It's now several days into the Quebec election campaign and some key issues are starting to emerge. There's been the usual focus on high-profile candidates, speculation about a future referendum, and an ongoing debate about how to accommodate the traditions and cultures of those new to the province.
Yet one issue that has been largely absent from the campaign is the province's high levels of government debt. This omission is curious given that the Quebec government's debt is the largest in the country when presented as a share of the economy and is now consuming a significant share of tax dollars in the form of interest payments. If Quebec voters are concerned about their government's level of indebtedness, they should insist that the political parties set out clear plans to get it under control. The problem can no longer be ignored.
Quebec's government debt has grown from $37.6 billion in 1990-91 to $175.5 billion in 2012-13. This growth in government debt has significantly outpaced growth in Gross Domestic Product, population, and inflation. And it's slated to continue to grow with a return to a balanced budget presently a couple of years away.
Now to be clear: no one political party is fully responsible for this significant increase in government debt. It has occurred under the watch of both Liberal and Parti Québécois governments.
The result is Quebec now has the dubious distinction of being the most indebted jurisdiction in Canada and even among U.S. states -- using virtually any measure.
Quebec's net direct debt (gross debt minus financial assets) now represents 49 per cent of the province's economy. To put this in perspective: Ontario's debt-to-GDP ratio -- the second highest in the country -- is 37 per cent.
Using an apples-to-apples comparison with U.S. states one finds that Quebec's debt is considerably higher than all of them, including California and New York which have received significant attention for their government indebtedness.
And what are the consequences of Quebec's high level of government debt?
Its interest payments on the debt were $9.8 billion in 2012-13, or 11.4 per cent of total government revenue, making its debt service costs the highest among Canadian provinces. These interest payments are consuming considerable share of government resources that otherwise could go to programs and services that Quebecers care about such as health care and education. It's important to note that an increase in interest rates could raise these costs even further.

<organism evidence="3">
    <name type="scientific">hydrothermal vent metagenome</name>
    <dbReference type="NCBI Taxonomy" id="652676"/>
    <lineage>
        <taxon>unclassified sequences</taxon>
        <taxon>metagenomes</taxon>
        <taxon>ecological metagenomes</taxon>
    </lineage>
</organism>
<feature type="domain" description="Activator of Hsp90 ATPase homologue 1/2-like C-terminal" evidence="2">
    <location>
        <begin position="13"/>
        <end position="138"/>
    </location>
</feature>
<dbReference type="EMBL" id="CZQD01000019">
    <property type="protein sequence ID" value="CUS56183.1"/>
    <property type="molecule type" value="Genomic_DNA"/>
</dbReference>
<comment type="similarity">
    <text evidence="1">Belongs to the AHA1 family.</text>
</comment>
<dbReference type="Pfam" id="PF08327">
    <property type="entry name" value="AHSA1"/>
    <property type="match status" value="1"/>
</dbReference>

The debt will ultimately need to be repaid at some point and so a useful measure is the amount of government debt per Quebecer. That is to say, what is each citizen's share of the government's debt? Quebec's net direct debt on a per-person basis reached $21,708 in 2012-13. This is the highest in the country -- exceeding Ontario's (the second highest) by more than 15 per cent.
And the fact is this only accounts for the Quebec's direct debt. Accounting for municipal debt in the province (for which Quebecers are ultimately responsible), its share of the federal debt, and indirect debt such as future liabilities including debt guarantees and unfunded obligations under the Quebec Pension Plan drives these obligations even higher.
If the current situation concerns Quebecers, the fact is the future looks even more problematic. If the Quebec government continues down the same path with respect to taxes and spending, we estimate that Quebec's debt-to-GDP ratio could exceed 57 per cent by 2022-23.
The next Quebec government will need to take decisive steps to bring the province's debt under control if it wants to avoid this future. This will require a full debate about the role of government in the province and the types of major reforms needed to improve the efficiency of provincial government services. The current election campaign represents a real opportunity for this debate to unfold.
Quebecers have many reasons to be proud of their province. Quebec athletes led the way for Canada at the Sochi Olympics and the province continues to make important contributions to national life in areas such as arts and culture, entrepreneurship, philanthropy, and language. It also has the dubious distinction of being a national -- and even North American -- leader when it comes to the highest level of government indebtedness. The province can take action to turn this around and address the problem. But it is going to require recognition of the problem and a willingness to make the tough choices to put the government's debt on a more stable path.
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